It has been an eventful day, and The Middle is here to walk you through it.
So without further ado, here are the day’s top stories.
1. Janet Yellen was confirmed by the Senate Monday evening by a vote of 84-15. With her confirmation, Yellen becomes the first woman ever to serve as Secretary of the Treasury.
Yellen’s nomination had been advanced by the Senate Finance Committee Friday by a unanimous vote of 26-0, with both Democrats and Republicans praising her performance in committee.
North Dakota Sen. Kevin Cramer, however, became one of 15 Republicans to vote against her on Monday, stating, “”She seems too eager to raise taxes on the American people, her energy policies are job killers, and her willingness to unilaterally double the federal minimum wage with little regard for its impact on jobs is frightening.”
Republican Sen. Rob Portman, conversely, said of Yellen, “I believe Janet Yellen is highly qualified. As it was said earlier, maybe one of the most qualified to serve. I am encouraged by my conversation with her about fiscal sanity where she said she would be a voice for fiscal sanity within the administration at a time when we have unprecedented levels of deficit and the largest debt.”
2. Minority Leader Mitch McConnell allowed the power-sharing agreement between him and Majority Leader Chuck Schumer to advance Tuesday, after two Democrats came forward in support of the filibuster. Sens. Joe Manchin (D-W.Va.) and Kyrsten Sinema (D-Ariz.) reiterated Monday that they would not support nixing the 60-vote legislative filibuster, giving McConnell the reassurance needed to proceed.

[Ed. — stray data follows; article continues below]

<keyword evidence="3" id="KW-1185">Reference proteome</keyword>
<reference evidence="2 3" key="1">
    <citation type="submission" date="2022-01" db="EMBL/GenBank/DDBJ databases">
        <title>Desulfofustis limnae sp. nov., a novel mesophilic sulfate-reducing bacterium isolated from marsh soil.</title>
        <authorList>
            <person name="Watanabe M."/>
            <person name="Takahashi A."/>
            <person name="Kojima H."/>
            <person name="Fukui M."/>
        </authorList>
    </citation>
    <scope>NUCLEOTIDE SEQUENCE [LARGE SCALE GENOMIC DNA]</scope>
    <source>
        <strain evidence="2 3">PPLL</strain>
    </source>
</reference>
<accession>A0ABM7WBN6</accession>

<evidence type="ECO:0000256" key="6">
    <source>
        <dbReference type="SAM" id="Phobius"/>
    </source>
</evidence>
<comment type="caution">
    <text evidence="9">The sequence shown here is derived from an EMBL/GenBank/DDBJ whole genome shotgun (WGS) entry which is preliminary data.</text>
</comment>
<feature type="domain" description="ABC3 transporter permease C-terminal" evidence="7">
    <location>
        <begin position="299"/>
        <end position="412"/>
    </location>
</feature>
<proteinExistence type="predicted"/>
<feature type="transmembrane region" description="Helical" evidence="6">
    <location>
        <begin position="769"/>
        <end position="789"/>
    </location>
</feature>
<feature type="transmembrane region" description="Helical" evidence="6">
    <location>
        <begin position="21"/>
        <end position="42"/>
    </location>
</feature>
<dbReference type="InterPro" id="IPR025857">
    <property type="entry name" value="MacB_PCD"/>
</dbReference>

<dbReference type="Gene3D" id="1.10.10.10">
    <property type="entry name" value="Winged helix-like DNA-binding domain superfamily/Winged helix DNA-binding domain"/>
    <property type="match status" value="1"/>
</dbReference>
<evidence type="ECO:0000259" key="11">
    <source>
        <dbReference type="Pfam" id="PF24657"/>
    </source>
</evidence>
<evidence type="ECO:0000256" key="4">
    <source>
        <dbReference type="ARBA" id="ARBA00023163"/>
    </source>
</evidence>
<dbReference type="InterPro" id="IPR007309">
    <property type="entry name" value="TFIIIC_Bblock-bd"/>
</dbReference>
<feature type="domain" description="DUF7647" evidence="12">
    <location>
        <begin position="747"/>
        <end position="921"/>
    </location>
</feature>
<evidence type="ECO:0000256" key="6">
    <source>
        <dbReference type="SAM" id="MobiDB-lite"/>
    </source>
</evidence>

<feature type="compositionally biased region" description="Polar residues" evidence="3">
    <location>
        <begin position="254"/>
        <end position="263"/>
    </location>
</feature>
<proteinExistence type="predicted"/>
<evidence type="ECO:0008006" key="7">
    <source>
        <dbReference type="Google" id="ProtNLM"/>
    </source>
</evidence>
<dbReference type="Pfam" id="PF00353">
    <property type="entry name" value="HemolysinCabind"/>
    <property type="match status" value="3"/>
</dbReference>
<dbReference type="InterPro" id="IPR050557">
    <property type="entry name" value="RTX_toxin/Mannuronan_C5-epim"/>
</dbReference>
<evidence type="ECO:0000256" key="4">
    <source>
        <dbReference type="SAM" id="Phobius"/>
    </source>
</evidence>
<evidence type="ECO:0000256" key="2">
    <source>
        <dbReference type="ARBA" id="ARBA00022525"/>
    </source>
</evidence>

MSNBC host Chris Hayes expressed dismay over the ongoing negotiations, asking, “Am I losing my mind or did Democrats win the Senate and McConnell is essentially filibustering them taking majority control of the body?”
But these kinds of negotiations are commonplace when there is an even 50-50 split in the Senate, as seen as recently as in 2001 under the presidency of George W. Bush. In 2001, Sens. Tom Daschle and Trent Lott devised a power-sharing agreement wherein nominations or legislations that received tie votes in committee would advance to the Senate floor for a full vote.
Lott, who stood to become majority leader once Dick Cheney took the oath of office, said at the time, “We don’t want a prescription for gridlock. We cannot allow that. We have to extend the hand of friendship to our colleagues and try to find a way to get the substantive issues to the floor of the Senate.”
McConnell and Schumer are expected to agree to a deal that mirrors the 2001 agreement.
3. Election technology company Dominion filed a defamation lawsuit against Rudy Giuliani, seeking $1.3 billion in damages.
Giuliani, who was at the forefront of Donald Trump’s attempts to overturn the election, repeatedly made the false claim that Dominion was owned by Venezuelan communists and had corrupted the election through a systematic vote-stealing scheme.
This is the second such lawsuit to be brought in recent weeks, as Dominion had previously filed suit against attorney Sidney Powell who made similar claims in the wake of the election.
And the threat of litigation is not limited to individuals, as Dominion has requested retractions from media organizations, too. Conservative media outlet Newsmax, for example, was forced to offer an on-air retraction, and the right-wing website American Thinker also issued a retraction, apologizing to its readers for “abandoning 9 journalistic principles.”
You can watch Newsmax’s “clarification” below: